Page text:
It was Thursday night, the day before the Pro Tour. I'd just landed in Nashville and met up with some friends I was staying with at the event site. Quickly I registered for what was my fourth Pro Tour and made my way back to the hotel so that I could iron out the details of the deck I was playing. After stopping in the lobby at the Double Tree to grab some free cookies and food they had provided (random!), I went up to the sixth floor and began what would be the most mind-melting four hours of the preparation I had done.
I was rooming with Steven Mann and William Postlethwait, both of which had shown interest in the Sultai Marvel deck I'd been doing reasonably well with on Magic Online earlier that week. After much debate and some incredibly overpriced pizza, I'd settled on this list.
- 1 Noxious Gearhulk
- 4 Rogue Refiner
- 4 Servant of the Conduit
- 3 Ishkanah, Grafwidow
- 3 Ulamog, the Ceaseless Hunger
I wasn't lying! I presented you with a choice between the two archetypes I was debating between, and I did play one of them! The only change I made between this list and the one I posted last week was cutting the random Oath of Jace for a second copy of Dissenter's Deliverance, which I was very pleased to have.
The tournament started off relatively well with a 2-1 in my first draft pod only losing to one of the game's best in Owen Turtenwald. I won my first round of Constructed as well and was feeling pretty great about my choice having seen just how much of the field was exactly as I'd expected with it really being a three-deck format. Temur Aetherworks, Zombies, and Mardu Vehicles were by far and away the most represented decks, and I was happy enough playing against all of them.
With that being said, Aetherworks Marvel decks have this thing about their consistency that just sometimes doesn't break right and things can spiral out of control. From 3-1, I then found myself on the wrong side of some insane variance, and I'm sure a mistake or two and had my back against the wall playing for day two at 3-4.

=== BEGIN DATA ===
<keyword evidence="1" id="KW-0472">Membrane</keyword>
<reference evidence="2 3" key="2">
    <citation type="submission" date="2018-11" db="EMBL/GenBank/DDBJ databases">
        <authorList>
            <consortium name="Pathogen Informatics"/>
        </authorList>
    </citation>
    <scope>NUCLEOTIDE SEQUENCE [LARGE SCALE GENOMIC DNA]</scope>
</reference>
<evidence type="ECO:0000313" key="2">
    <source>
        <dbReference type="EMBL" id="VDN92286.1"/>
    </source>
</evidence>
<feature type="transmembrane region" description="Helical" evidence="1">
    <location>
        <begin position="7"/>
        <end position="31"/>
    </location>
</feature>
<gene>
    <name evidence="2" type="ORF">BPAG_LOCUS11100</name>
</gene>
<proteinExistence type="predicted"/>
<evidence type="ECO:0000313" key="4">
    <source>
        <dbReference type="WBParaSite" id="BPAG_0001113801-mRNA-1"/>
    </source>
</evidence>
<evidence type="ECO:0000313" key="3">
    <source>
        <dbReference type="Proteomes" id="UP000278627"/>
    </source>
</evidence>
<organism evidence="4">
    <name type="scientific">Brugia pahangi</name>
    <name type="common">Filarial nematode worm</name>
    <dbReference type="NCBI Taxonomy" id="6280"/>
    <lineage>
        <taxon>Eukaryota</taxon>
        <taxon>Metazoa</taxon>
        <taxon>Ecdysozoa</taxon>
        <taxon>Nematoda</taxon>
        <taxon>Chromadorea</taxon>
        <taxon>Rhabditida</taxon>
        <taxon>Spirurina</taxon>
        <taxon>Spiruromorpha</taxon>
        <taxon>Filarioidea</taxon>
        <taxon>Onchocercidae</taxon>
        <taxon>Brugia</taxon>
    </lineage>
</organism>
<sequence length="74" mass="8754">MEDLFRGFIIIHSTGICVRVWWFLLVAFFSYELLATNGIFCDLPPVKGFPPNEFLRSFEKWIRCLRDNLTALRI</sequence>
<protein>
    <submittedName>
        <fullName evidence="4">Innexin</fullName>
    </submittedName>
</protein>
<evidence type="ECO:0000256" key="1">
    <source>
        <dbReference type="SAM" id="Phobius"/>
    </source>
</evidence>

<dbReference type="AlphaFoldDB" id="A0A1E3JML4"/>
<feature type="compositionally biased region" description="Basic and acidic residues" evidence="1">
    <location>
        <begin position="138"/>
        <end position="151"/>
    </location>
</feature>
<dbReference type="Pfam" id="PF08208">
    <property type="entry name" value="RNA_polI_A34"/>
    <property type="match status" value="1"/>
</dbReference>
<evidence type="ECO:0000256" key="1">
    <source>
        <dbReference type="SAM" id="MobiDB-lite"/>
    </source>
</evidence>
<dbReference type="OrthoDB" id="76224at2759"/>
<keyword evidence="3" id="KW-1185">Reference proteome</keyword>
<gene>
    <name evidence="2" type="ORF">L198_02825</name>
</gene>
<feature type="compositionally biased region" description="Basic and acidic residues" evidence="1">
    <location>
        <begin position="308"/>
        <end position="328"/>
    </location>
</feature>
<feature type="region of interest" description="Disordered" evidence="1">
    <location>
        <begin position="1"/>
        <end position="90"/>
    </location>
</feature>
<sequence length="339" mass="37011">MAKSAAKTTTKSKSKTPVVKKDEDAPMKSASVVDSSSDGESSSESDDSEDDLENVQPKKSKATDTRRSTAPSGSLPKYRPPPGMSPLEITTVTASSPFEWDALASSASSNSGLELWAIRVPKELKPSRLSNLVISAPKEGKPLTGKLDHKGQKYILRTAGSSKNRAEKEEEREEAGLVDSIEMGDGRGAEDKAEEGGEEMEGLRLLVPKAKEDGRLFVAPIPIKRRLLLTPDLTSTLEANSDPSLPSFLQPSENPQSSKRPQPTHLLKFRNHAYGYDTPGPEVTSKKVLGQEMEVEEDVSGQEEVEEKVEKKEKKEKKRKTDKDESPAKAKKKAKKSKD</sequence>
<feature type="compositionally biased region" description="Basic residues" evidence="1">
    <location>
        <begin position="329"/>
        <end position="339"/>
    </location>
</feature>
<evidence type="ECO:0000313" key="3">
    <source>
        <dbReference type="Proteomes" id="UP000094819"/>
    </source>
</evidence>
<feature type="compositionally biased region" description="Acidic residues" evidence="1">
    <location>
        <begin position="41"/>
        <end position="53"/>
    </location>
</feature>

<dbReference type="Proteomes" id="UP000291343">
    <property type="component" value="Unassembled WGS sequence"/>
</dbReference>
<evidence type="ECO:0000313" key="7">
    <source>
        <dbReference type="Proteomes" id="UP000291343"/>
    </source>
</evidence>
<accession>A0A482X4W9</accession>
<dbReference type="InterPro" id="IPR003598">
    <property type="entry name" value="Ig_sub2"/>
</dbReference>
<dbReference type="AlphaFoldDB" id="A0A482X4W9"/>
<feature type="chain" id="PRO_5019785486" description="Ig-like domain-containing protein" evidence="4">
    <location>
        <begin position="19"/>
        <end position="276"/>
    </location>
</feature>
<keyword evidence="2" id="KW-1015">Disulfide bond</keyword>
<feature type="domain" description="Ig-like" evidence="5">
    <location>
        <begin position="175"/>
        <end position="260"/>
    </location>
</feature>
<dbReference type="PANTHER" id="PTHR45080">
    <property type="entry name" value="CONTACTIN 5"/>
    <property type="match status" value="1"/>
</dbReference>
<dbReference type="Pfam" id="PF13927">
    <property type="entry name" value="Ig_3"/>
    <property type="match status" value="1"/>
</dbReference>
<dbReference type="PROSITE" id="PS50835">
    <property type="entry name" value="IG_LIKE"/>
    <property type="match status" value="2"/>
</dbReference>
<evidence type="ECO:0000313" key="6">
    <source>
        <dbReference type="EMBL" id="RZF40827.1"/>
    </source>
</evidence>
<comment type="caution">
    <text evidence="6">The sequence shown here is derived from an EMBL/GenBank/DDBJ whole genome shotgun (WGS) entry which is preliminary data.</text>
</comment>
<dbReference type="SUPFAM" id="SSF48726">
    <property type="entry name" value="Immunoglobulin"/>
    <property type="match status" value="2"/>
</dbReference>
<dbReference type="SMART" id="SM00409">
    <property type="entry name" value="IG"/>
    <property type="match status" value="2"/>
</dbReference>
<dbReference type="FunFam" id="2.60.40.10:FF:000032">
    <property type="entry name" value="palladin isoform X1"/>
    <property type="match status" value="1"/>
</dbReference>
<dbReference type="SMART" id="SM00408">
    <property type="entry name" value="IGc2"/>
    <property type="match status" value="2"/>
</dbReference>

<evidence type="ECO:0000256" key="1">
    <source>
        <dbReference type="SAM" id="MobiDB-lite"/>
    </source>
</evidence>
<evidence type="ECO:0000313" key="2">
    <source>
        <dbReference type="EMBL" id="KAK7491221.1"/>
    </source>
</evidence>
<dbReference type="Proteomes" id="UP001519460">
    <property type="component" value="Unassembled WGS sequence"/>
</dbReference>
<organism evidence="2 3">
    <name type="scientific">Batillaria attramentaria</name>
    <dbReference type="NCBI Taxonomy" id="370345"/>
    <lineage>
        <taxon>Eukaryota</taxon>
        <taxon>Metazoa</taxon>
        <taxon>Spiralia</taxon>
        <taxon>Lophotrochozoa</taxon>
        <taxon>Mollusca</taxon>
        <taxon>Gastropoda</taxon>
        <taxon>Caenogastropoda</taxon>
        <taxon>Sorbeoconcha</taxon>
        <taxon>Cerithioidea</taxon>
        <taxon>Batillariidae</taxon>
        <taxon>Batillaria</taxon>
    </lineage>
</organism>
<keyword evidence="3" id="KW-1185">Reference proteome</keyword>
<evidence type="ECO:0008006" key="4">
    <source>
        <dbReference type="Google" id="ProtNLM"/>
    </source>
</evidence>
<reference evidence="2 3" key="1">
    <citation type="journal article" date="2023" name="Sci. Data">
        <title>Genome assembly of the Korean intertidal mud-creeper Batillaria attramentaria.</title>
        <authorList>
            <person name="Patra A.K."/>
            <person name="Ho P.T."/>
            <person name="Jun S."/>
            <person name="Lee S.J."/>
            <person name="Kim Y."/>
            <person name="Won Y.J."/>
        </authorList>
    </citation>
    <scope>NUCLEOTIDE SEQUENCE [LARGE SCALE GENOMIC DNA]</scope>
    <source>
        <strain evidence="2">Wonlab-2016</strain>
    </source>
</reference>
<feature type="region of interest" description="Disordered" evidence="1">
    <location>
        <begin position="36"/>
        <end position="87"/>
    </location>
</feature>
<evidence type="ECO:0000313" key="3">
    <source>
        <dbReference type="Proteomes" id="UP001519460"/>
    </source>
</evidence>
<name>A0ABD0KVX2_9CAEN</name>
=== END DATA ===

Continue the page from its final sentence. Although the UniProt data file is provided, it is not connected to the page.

It's funny how sometimes things can go so wrong, but then you see a light at the end of the tunnel. My round eight opponent apparently forgot to drop from the event and was out of contention for day two and was kind enough not to attempt to play dream crusher and conceded me into day two. At 4-4 I wasn't exactly thrilled based on how my day began, but it was better than not coming back the next day.
I woke up the following morning ready to draft again! I've found this Draft format to be quite enjoyable and have often caught myself incinerating a many Magic Online tickets even after the Pro Tour drafting. My deck was another solid deck, maybe a card or two away from being great. Unfortunately, my day started off playing against a pair of mythics in Angel of Sanctions and Kefnet the Mindful. I was all but out of it at that point: four wins and five losses meant that to expect to cash at all or to get an invite back to the Pro Tour I'd have to win my next seven matches in a row! I didn't have the highest of hopes winning seven matches at a Pro Tour given all fifteen matches!
"Where there's a will, there's a way."
That's a proverb I've grown quite accustom to telling myself over the years when things look most bleak. Usually I hear it in the voice of Goku from Dragon Ball Z but still. From 4-5 I decided I wouldn't lose anymore. I didn't know how or what I would do to make this all happen, but I told myself I'd figure it out. Six rounds later, I found myself playing an Aetherworks Marvel mirror match where the board state on my opponent's side included Aetherworks Marvel, Ulamog, the Ceaseless Hunger and two copies of Bounty of the Luxa against my field of only lands and fifteen energy. Four turns later we were going into game 2 and I was up a game.
While I won't deny that there was a great bit of luck involved in casting and activating the card Aetherworks Marvel, it's still Magic and your opponents are still trying to win the game too! So after sixteen rounds of swiss I found myself at the requisite 11-5 record to re-qualify for the Pro Tour in Japan and jumping up and down across the event hall. I settled down long enough for Brian David-Marshall to take this picture of my excitement!